When you export an image from the Photos app in macOS, you may not be getting the whole deal. In the export menu, you need to select either JPEG, TIFF, or PNG, and if you don't make any adjustments to the quality settings, it'll likely be compressed. If you need the original full-resolution file or want to get the video that's attached to a Live Photo, there's a simple way to do it.
You can get the original file by dragging and dropping in conjunction with a keyboard modifier, or you can get the original by using the "Export" menu. The drag-and-drop method is faster, but the "Export" menu gives you more choices. Exporting your images in their original formats can be useful for a wide variety of scenarios, especially when working with high-quality photos in other apps.
Inside the Photos app, press and hold the Option or Alt key while dragging and dropping the image you want to export to the Finder or desktop. It'll be exported in its original format and uncompressed. If it's a Live Photo, it will export the image plus the .mov video file.
If you've done any editing inside the Photos app, such as cropping, noise reduction, sharpen, and so on, using the keyboard modifier will strip all of the edits away.
Exporting images through the "Export" menu gives you a lot more control over the exporting process. In the menu bar in Photos, select "File," then "Export." Now, instead of choosing "Export # Photo" like you usually would, click on "Export Unmodified Original for # Photo."
In the image export window, you'll have a couple of options to choose from. The "Export IPTC as XMP" checkbox, if checked, will export the image IPTC metadata and keywords as an .xmp sidecar file. The metadata can include location, camera model, title, description, keywords, copyright info, etc. This .xmp file can be read by many image-editing programs, such as Adobe Lightroom.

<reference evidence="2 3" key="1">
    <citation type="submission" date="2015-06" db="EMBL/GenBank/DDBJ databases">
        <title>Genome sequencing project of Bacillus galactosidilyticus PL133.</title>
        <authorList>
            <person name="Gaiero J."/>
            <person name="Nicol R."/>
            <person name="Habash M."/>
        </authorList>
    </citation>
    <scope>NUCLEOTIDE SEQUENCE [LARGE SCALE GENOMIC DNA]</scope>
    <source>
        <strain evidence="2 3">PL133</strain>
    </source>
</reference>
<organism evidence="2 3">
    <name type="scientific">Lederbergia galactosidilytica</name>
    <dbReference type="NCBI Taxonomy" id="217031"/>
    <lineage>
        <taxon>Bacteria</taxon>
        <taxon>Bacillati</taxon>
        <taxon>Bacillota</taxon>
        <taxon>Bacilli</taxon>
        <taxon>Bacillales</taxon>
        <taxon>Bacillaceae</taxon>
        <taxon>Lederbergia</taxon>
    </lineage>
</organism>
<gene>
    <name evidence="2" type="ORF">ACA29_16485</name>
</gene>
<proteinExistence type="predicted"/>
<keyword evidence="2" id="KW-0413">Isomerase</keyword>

For the File Name drop-down, "Use File Name" is the default, which will export it with the same name that it was imported as. You can also choose "Use Title," if you assigned one in Photos, or "Sequential."
"Sequential" allows you to add a prefix such as "Disney-Trip." Whatever you type in will appear before each photo and video exported, and the file name will be changed to be sequential, so 1, 2, 3, and so on. If you want to make sure every image and video gets a unique number, you need to batch export them at the same time. If you go back and try to export more media with the same prefix, it'll start again at 1, 2, 3, etc.
The optional Subfolder Format allows you to specify either "None," the default, which exports everything as individual files, or "Moment Name," which categorizes the pictures into folders based on the Moments specified inside Photos.
When you're all done, just hit that blue "Export" button. You'll be able to select the destination directory, and after you do so, hit "Export Original" or "Export Originals" to finish up. Anything you selected will be exported in its original format and uncompressed. If it's a Live Photo, it will export the image plus the .mov video file.
Also, the "Export" menu may also export any .aae files associated with images, which are XML files that house all of the non-destructive edits you've made to the media in Photos and other iOS apps. They can be read in apps like TextEdit, and they can be imported in Photos on other macOS and iOS devices with their associated files. It's okay to delete the .aae files if you want just the original media.
And as you can see, the Photos for Mac app makes saving your original images quite simple.